UFP Magazine

Sean M. Lyden

Dominion Virginia Power’s Drone Program Takes Flight

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Unmanned aerial vehicles – also known as UAVs or drones – offer the utility industry the promise of lower costs and improved worker safety with regard to line inspections, storm damage assessments, and other tasks that are traditionally performed using manned helicopters and third-party inspection services.

And the market appears ripe for rapid expansion, as drone technology becomes more advanced and hardware costs continue to plummet. In fact, global annual revenue for drone and robotics technologies for transmission and distribution is expected to grow from $131.7 million in 2015 to $4.1 billion in 2024 – about a 30-fold increase – according to Navigant Research (www.navigantresearch.com).

But the U.S. market still has regulatory hurdles to overcome before utilities can deploy drones at a level where they can effectively realize the full business benefits of the technology. Federal Aviation Administration restrictions, such as having to maintain visual line of sight, have prevented utilities from being able to fly drones over longer distances and inspect large sections of power lines at a time – the holy grail for utility drone programs.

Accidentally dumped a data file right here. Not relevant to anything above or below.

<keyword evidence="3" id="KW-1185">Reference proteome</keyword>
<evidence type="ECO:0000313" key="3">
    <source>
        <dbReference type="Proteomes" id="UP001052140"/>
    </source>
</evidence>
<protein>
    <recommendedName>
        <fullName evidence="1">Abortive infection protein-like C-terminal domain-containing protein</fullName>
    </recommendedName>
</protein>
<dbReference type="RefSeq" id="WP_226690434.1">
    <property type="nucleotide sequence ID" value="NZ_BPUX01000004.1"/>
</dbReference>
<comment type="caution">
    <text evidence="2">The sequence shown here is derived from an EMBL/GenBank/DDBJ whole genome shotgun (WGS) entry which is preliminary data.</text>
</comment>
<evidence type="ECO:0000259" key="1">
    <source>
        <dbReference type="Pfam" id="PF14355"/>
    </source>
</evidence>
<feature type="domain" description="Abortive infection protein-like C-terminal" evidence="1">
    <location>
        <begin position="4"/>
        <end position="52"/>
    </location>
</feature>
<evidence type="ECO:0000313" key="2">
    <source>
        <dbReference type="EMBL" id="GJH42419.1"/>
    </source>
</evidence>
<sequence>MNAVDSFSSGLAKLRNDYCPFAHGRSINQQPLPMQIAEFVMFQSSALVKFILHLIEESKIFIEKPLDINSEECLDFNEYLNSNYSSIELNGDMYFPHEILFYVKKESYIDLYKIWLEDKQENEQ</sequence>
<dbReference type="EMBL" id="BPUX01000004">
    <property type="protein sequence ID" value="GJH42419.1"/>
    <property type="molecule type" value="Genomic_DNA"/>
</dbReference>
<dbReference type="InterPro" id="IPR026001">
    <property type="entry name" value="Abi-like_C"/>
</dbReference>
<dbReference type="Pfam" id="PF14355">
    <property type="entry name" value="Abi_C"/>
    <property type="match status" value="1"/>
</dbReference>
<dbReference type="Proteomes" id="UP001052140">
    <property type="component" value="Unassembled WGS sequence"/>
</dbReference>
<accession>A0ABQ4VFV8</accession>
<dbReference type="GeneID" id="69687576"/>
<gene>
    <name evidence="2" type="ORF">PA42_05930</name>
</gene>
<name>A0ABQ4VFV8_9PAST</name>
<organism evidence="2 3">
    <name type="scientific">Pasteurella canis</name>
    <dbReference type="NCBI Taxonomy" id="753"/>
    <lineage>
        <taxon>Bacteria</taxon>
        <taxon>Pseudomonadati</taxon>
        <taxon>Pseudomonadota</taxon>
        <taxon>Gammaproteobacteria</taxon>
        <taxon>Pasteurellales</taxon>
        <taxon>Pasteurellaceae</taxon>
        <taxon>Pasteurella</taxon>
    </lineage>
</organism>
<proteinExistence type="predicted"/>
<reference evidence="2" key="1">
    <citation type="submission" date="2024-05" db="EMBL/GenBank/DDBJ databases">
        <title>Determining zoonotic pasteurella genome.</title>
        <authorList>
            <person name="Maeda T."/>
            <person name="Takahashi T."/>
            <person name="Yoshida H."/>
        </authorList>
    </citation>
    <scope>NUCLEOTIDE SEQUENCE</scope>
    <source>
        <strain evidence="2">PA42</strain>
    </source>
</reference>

Yet despite these constraints, a growing number of U.S. utility companies, like Dominion Virginia Power, which launched its drone program in 2013, are getting into the drone business and seeing promising results. And there could be huge implications for fleet.

What exactly is involved with starting a utility drone program? How are these programs managed? And what’s the potential impact on fleet? Will drones replace certain types of ground vehicles? Will they eventually become fleet assets?

UFP recently spoke with Steve Eisenrauch, manager of transmission forestry and line services for Dominion Virginia Power and the leader of his department’s drone program, to explore these questions and more.

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Sean M. Lyden

Confronting the Human Dilemma in a Brave New Self-Driving World

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In his speech at the AutoMobili-D Conference in Detroit this past January, John Krafcik, the CEO at Waymo – formerly the Google self-driving car program – cited this compelling statistic: “Each year, more than 1.2 million people die on the roads around the world.”